Researchers from the University of Maryland have shown that HIV-related stigma is a barrier to the prevention and treatment of HIV in middle aged and older Black women. “The nature and intensity of HIV-related stigma may be compounded by their multiple marginalized social status based on gender, race, and age,” the study reads.
Drs. Typhanye Dyer and Amelia Jamison from the School of Public Health’s department of epidemiology and biostatistics, and Dr. Thurka Sangaramoorthy from the department of anthropology examined the perceptions and experiences of HIV-related stigma among midlife and older Black women living in Prince George’s County, Maryland by conducting semi-structured interviews with 35 midlife and older Black women living with HIV. They explored emergent themes related to the manifestation of intersectional stigma and changes in stigma experience over time. Their findings suggest that intersectional stigma is a central feature in midlife and older Black women’s lives, at the interpersonal/familial, community, and institutional/structural levels. Although women acknowledged gradual acceptance of their HIV-positive status over time, they continued to experience negative responses related to gender, race, age, and disease.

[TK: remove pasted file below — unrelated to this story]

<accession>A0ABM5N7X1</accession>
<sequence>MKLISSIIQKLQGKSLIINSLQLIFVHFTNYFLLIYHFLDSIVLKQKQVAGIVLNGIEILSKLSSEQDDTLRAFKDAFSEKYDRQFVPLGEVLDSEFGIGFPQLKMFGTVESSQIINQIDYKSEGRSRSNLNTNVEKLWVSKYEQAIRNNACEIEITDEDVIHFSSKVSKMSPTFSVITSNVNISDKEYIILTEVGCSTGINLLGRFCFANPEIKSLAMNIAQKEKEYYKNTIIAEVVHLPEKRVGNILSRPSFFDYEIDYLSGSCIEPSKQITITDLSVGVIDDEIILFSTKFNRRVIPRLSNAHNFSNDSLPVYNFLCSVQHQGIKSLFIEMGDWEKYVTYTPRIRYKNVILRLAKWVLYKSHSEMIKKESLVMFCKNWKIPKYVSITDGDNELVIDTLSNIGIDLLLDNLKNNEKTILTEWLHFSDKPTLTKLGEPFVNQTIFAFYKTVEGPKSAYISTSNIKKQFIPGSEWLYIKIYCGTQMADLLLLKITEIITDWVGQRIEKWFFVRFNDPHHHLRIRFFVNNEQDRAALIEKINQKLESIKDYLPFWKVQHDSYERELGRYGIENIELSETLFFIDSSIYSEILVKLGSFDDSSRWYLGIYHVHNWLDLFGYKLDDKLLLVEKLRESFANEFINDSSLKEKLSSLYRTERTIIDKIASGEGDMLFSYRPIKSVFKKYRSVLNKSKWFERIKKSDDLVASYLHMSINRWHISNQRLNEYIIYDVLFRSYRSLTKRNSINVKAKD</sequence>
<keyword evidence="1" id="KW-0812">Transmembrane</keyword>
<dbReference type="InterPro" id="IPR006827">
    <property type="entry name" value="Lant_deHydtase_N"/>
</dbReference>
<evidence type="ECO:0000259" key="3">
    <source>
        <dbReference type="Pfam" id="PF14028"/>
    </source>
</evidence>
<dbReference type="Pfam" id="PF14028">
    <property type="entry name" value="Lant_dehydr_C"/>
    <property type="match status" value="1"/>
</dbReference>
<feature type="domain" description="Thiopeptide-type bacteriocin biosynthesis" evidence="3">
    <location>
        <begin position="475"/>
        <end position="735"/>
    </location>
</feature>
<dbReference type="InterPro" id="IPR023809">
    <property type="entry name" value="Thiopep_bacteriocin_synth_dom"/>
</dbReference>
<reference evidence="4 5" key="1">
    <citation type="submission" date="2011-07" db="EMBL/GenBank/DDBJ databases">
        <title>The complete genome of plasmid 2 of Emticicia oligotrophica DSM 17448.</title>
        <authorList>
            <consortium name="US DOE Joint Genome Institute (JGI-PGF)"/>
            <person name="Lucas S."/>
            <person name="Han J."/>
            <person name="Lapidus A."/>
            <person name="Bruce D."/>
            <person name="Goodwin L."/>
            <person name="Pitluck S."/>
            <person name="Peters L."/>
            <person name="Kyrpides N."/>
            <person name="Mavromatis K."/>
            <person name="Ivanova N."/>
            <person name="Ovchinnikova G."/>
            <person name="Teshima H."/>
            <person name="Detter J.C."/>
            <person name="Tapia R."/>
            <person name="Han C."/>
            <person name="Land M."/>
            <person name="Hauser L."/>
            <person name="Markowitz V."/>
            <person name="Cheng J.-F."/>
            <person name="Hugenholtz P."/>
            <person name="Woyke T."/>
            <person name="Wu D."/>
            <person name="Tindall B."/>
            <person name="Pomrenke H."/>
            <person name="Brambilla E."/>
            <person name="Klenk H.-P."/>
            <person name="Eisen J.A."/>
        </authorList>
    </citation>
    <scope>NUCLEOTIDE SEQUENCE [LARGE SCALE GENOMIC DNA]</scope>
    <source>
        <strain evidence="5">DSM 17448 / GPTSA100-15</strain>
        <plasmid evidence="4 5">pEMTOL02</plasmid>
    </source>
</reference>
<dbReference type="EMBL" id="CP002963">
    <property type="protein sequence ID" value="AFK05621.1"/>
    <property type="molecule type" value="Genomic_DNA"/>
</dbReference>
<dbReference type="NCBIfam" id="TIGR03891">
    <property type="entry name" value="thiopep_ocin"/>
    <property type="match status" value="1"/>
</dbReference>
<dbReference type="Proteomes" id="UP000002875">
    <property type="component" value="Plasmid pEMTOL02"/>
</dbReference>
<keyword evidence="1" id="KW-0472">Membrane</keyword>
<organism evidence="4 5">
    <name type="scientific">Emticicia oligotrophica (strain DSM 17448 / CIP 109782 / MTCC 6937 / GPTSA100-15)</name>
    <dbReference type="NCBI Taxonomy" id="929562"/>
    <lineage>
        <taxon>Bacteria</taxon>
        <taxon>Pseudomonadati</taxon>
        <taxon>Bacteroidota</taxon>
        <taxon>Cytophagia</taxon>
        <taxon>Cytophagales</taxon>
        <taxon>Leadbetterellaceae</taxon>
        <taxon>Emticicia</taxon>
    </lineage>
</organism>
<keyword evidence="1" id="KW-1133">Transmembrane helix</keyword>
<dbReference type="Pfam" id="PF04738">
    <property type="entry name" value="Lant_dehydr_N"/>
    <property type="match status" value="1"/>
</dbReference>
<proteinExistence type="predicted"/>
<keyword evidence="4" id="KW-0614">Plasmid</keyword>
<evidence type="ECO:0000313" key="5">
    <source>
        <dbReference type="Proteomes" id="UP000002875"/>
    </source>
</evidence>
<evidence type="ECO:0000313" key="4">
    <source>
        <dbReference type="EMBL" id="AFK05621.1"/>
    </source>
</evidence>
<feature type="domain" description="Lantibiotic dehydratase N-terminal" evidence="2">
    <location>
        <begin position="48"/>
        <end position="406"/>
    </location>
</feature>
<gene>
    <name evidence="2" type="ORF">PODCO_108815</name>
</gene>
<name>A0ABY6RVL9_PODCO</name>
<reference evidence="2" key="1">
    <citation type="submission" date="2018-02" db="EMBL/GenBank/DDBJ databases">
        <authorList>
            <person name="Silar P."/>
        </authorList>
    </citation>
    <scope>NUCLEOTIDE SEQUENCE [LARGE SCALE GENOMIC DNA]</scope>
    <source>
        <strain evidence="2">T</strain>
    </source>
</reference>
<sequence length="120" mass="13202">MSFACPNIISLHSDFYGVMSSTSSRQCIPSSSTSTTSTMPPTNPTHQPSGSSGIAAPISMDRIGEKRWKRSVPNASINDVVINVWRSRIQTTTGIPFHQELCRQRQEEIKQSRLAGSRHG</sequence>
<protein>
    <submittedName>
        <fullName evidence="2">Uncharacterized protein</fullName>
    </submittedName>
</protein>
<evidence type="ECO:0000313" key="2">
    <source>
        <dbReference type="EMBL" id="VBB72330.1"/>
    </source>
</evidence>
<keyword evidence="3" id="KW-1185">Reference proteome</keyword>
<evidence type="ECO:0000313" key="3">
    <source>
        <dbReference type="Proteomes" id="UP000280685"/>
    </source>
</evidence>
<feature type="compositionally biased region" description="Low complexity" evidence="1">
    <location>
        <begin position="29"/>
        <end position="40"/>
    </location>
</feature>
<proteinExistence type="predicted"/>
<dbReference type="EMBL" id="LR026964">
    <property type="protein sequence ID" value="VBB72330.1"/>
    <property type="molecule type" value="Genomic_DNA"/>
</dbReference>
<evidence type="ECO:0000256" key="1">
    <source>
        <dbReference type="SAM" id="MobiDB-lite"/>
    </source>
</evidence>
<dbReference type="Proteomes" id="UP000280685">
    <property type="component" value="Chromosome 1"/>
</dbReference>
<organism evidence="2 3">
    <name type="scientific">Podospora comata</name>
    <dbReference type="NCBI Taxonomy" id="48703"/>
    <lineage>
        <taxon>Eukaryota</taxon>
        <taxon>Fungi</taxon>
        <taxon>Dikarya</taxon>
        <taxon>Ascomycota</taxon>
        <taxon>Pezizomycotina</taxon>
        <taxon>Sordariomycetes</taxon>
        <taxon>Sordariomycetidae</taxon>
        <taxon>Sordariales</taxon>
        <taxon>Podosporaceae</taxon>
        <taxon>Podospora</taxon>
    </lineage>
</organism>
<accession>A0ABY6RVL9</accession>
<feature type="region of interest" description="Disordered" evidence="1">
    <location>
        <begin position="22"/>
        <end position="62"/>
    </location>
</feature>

The findings indicate that a more robust understanding of the impact of HIV-related stigma requires work to consider the complex manifestations of intersectional stigma among an increasingly aging population of Black women in the USA.
“Intersectional stigma among midlife and older Black women living with HIV” can be found in Culture, Health & Sexuality: An International Journal for Research, Intervention and Care